What advice would you give to students considering pharmacy as a career?

Words to live by

Words to live by

Our school open house is this morning and I’m joining a faculty panel to answer questions for the potential students.  It is interesting to reflect on my career in pharmacy to this point as I began during the peak of the pharmacist shortage and have watched the market change over the past decade.  In addition to the change in the job market, I’ve had the pleasure of working with a wide range of pharmacists in different settings and have a pretty big sample size of different practitioners. Along the way, my views of our profession has evolved but I’m still a believer in the potential pharmacists hold to positively impact patient care.

So what I would like to ask my readers today is to serve as a “reviewer” for the advice I plan to give.  Feel free to rip apart or support my logic and please share the advice you would give.  All I ask is that you keep it clean and professional, like you were talking to a group of eager young undergraduates.

My advice for potential students today:

  • Focus on the intrinsic qualities, not the extrinsic characteristics – A study in 1959 on the motivation to work found that “job satisfaction” comes from things like the quality of the work, achievement, recognition, and responsibility/autonomy.  Extrinsic factors such as salary, work/life balance, schedule, and relationships at work did not have as big of an impact on job satisfaction, but rather a lack of extrinsic factors would more likely result in “dissatisfaction.”  What this means is that you can have a great salary and work schedule and still not be “satisfied” with your job (aka: it will not be fulfilling).  If you believe in what you are doing and have an opportunity to achieve and be recognized, you will more likely find satisfaction and fulfillment.  Being a pharmacist isn’t about getting a six-figure salary and working an easy schedule (those are just potential perks if you find the right gig, but these aren’t reasons to support choosing this career).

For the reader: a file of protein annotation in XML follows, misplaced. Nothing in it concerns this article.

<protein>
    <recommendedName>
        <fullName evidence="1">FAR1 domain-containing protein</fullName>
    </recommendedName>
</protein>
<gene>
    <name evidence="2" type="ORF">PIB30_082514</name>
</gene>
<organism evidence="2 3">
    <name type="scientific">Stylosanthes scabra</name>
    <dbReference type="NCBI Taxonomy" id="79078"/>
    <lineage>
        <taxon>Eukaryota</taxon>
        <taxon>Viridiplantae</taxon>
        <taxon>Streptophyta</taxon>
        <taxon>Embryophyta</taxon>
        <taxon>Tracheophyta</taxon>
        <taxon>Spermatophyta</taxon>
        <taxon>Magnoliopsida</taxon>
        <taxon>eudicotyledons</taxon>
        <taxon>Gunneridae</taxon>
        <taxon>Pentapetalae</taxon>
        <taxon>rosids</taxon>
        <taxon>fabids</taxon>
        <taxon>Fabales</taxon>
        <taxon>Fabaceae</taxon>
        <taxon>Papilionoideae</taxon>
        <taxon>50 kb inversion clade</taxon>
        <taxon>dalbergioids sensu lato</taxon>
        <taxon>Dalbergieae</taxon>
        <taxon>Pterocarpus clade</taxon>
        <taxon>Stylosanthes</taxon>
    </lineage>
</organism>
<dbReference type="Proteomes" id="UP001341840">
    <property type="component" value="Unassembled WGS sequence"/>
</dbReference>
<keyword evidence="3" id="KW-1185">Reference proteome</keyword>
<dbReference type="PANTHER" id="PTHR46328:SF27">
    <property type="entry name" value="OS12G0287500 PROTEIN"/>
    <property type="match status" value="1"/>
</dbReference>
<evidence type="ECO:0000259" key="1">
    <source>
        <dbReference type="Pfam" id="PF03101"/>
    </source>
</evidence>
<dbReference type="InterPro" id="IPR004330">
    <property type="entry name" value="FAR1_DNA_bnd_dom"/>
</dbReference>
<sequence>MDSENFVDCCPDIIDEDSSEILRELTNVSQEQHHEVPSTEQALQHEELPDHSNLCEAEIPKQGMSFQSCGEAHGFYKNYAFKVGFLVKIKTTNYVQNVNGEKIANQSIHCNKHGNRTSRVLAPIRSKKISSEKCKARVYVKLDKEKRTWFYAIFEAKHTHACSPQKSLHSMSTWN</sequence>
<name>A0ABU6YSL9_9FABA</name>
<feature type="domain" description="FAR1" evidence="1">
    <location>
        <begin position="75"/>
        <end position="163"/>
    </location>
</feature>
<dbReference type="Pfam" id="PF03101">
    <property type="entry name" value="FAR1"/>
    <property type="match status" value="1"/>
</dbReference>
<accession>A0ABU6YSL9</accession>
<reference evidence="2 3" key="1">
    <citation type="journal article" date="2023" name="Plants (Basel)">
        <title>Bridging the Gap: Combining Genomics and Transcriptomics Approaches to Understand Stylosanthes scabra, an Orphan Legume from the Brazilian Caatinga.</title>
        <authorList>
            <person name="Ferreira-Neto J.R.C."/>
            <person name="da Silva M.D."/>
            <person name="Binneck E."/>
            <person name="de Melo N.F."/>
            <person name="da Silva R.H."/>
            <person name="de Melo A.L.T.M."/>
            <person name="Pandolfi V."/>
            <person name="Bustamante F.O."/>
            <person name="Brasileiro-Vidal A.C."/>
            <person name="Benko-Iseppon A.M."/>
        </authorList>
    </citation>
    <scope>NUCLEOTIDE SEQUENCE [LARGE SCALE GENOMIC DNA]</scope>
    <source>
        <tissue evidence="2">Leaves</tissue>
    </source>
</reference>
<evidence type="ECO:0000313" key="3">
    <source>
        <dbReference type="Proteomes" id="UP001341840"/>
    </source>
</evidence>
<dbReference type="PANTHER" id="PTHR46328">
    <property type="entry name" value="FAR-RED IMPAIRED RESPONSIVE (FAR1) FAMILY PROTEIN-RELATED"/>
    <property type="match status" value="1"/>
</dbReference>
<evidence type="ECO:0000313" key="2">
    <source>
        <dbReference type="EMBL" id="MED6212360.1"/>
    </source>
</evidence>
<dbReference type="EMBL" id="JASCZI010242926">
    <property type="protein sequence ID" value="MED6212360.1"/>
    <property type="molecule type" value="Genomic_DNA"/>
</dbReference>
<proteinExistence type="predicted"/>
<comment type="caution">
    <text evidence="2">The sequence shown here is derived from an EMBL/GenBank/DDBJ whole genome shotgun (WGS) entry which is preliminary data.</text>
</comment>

• Drug Expert – Understand the role of the pharmacist in healthcare.  We are the experts in pharmaceutical therapy on the healthcare team.  Our expertise in pharmacology, kinetics, and therapeutics adds value to the clinical decision-making to improve patient care. If that is appealing to you, then you are in the right place.
  • Wealth is not about making money, it is about keeping it – Many potential students look at the high salary many pharmacists make and think that is the key to being rich.  Unfortunately, many highly compensated professionals never become wealthy because of spending and lack of saving.  There are many ways to make money and become wealthy.  While having a high paying job certainly doesn’t hurt, money cannot be the driving force in a career decision.

I’m trying to keep it simple but I think it is important to discuss money and some of the things that attract many people to the profession.  What do you think?

 

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Joey
Joey Mattingly, PharmD, MBA is an assistant professor at the University of Maryland School of Pharmacy located in Baltimore, Maryland. Joey has managed retail and long-term care pharmacy operations in Kentucky, Illinois and Indiana. Leading Over The Counter is a blog of Joey's views and opinions on the topics of pharmacy leadership and management and do not represent the University of Maryland, Baltimore. Joey can be followed on Twitter @joeymattingly.

2 Responses to “What advice would you give to students considering pharmacy as a career?

  • Joey – Agree with your advice. While the majority of practicing pharmacists work in a community or institutional setting, the opportunities within the profession are limitless. Current and future pharmacists are often unaware of the non-traditional roles that might offer more satisfaction and ignite passion within the profession. Job dissatisfaction leads to unengaged and apathetic pharmacists – which is a huge risk to our profession. We (current pharmacists) need to encourage prospective pharmacists to explore all of the opportunities instead of going the “obvious” routes. Your point about not using salary and schedules as sole motivators for career selection can’t be overstated.

    • Thanks for your comment Tyler. I did bring up salary during the talk today and tried to reinforce the need to follow intrinsic qualities in a career versus whatever a website ranks as a “top paying job” which is sometimes cited in the media.

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